It is difficult to trace the history of my near three decades of wandering since I earned my first hours of college credit. I certainly did not expect to major in English, as I received my first credits while in the United States Air Force. I picked up a few in physical education, and many in computers, including operation, troubleshooting, networking, and security. Over the years, I took classes that interested me, and occasional Spanish classes to maintain fluency in the language.

I managed to accidentally earn an Associates degree, and I was then courted by several universities, including Missouri Western State University (MWSU). While speaking with a representative from this university I learned about Technical Communication. I came to MWSU to learn how to translate from “geek” to “human”, but I now understand that it is so much more. Technical Communication is a two way street. One must communicate from the highly technical, or highly specialized to the general population, but also be able to be an advocate for the end users when helping shape a document, user interface, or other design features. The works I have selected here show this journey as well as highlight some of the projects and papers I have worked on in the last two years of my long journey.

I have selected a poster project, as it demonstrates an ability to concentrate a vast amount of specialized research into a limited space. This one poster had to convey enough information to elicit interest, and I had prepared myself to answer any probing questions asked of me. This project was one of my first for an English / Technical Communication class, and the research behind it prepared me for many other projects.

I then selected a research paper, that highlights my ability to create a research paper, and the topic itself describes much of the information that formulated my current opinion on what it is to be a technical communicator. It has the additional benefit of being concise. At only three pages of content, it should not require a long time to peruse.

One of my favorite projects I was able to undertake involved working with a group of graduate students from Italy. It was treated as a real-world scenario for both groups, leveraging their ability to translate languages, and our abilities to localize and globalize English as native users of the language. It also required collaboration via technical tools, as the two groups were separated by great distances, which naturally came with time issues to overcome. This type of project would have taken months and many hard copies transiting the ocean just 30 years ago, but we were able to complete the entire project online in only a few short weeks.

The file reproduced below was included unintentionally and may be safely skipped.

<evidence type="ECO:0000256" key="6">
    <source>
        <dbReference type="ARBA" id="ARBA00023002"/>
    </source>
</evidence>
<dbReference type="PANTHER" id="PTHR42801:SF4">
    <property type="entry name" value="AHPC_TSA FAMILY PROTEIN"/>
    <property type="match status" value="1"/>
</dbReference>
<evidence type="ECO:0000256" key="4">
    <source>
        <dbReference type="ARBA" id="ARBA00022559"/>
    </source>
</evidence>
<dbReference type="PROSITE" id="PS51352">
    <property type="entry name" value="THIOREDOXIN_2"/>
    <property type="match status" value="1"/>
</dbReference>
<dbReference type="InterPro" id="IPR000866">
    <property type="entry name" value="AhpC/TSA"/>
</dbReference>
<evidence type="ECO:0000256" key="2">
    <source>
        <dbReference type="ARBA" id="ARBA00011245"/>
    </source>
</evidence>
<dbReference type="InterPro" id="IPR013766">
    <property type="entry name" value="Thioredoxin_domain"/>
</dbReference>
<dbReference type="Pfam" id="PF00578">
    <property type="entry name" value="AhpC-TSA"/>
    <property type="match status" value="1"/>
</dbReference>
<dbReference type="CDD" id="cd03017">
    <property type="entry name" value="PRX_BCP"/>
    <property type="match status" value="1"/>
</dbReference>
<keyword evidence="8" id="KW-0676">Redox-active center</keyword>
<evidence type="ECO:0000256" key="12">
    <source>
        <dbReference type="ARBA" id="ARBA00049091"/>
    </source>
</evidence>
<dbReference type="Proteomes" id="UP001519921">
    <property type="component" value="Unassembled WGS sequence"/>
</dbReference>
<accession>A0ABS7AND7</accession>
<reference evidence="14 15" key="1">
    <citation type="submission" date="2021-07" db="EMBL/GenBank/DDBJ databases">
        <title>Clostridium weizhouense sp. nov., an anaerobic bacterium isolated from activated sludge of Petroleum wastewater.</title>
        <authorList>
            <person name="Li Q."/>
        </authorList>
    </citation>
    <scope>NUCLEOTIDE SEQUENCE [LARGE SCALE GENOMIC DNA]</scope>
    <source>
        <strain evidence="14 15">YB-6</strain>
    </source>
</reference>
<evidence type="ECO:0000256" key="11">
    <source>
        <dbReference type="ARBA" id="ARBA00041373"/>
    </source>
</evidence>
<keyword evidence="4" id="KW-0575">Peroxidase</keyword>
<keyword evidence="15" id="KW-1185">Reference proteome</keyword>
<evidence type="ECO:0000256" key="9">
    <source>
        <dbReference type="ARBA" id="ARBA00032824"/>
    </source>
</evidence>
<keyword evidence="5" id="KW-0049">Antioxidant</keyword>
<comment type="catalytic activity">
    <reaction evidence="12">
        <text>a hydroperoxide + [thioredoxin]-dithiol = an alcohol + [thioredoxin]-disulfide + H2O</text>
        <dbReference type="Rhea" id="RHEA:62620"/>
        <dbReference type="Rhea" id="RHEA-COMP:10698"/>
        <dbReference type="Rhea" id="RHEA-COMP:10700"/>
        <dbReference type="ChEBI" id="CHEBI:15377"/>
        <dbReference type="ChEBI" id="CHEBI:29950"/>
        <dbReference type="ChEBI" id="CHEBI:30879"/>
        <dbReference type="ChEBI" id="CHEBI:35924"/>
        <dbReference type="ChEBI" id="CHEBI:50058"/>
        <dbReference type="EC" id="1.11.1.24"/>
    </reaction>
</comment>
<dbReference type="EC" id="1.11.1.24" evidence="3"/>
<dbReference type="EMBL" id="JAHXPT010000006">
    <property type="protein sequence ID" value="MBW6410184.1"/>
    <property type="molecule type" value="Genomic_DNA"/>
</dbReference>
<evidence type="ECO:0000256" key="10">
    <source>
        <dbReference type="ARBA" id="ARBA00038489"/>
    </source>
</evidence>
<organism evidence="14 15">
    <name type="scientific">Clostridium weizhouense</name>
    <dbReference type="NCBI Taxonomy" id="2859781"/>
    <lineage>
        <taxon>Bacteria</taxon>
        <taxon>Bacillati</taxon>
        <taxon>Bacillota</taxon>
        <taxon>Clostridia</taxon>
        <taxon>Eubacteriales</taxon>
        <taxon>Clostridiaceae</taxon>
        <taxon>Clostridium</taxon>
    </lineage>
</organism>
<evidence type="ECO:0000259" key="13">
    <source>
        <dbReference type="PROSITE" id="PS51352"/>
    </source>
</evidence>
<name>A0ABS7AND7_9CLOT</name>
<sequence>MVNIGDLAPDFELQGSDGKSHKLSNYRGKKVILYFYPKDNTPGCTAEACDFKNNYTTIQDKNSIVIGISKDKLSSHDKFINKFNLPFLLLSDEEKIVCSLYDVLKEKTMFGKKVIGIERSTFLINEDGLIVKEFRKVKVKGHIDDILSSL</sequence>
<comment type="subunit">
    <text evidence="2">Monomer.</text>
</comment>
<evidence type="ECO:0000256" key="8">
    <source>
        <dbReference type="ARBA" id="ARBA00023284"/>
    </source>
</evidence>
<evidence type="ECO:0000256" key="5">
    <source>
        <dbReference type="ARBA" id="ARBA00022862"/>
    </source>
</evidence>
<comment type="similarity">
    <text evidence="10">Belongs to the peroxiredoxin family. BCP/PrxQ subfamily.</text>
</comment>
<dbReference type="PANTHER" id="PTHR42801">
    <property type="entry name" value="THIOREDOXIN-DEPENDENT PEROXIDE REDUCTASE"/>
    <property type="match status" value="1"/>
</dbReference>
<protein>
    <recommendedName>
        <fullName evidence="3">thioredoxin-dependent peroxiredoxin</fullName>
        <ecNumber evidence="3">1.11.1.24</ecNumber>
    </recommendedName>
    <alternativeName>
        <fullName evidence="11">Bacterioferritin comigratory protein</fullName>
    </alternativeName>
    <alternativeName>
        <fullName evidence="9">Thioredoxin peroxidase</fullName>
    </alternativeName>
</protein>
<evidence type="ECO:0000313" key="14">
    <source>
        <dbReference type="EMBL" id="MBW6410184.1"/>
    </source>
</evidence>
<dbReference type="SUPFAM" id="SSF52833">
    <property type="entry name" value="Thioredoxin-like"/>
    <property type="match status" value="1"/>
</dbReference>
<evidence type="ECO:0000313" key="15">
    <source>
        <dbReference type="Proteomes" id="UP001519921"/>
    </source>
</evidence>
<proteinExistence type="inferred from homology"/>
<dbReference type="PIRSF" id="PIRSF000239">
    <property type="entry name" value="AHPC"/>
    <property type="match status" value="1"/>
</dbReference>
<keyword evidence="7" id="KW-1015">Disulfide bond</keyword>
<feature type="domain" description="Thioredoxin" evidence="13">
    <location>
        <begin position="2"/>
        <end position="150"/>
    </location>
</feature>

Next I wanted to highlight a project that is a real-world project for a client. We were tasked with creating a step by each help guide for, complete with accompanying photographs to be hosted on their site. We had to create a proposal for the guide, which was then reviewed by ifixit, and if approved, we then created the actual guide. This guide was approved by the ifixit team, and it is still live, and helping people today.

Last, I have included a help page created with the Madcap Flare tool. Using this tool, we were to create a multi-format index or help file. This involved creating definitions for terms, and then grouping these terms into logical categories. We used Madcap Flare to create a table of contents, index, and then output the content as HTML, PDF and Microsoft CHM help files. I have included the HTML as well as an updated page, where this basic file was enhanced for even more interactivity and the resulting HTML code has been optimized.

I hope that I have demonstrated my knowledge of the skills and concepts of Technical Communication to your satisfaction. As always, if you have questions, requests or desire a demonstration of my abilities, I welcome any and all enquiries directed toward I believe that I have matured as a Technical Communicator, and I look forward to utilizing the new skills I have gained during my studies at Missouri Western State University.

Again, I thank you for your time. Please feel free to return home, or use the Table of Contents links to the left to visit any of the projects mentioned and to view my current resume.

Scan of a signature file

Jay R. Fude

Print Friendly, PDF & Email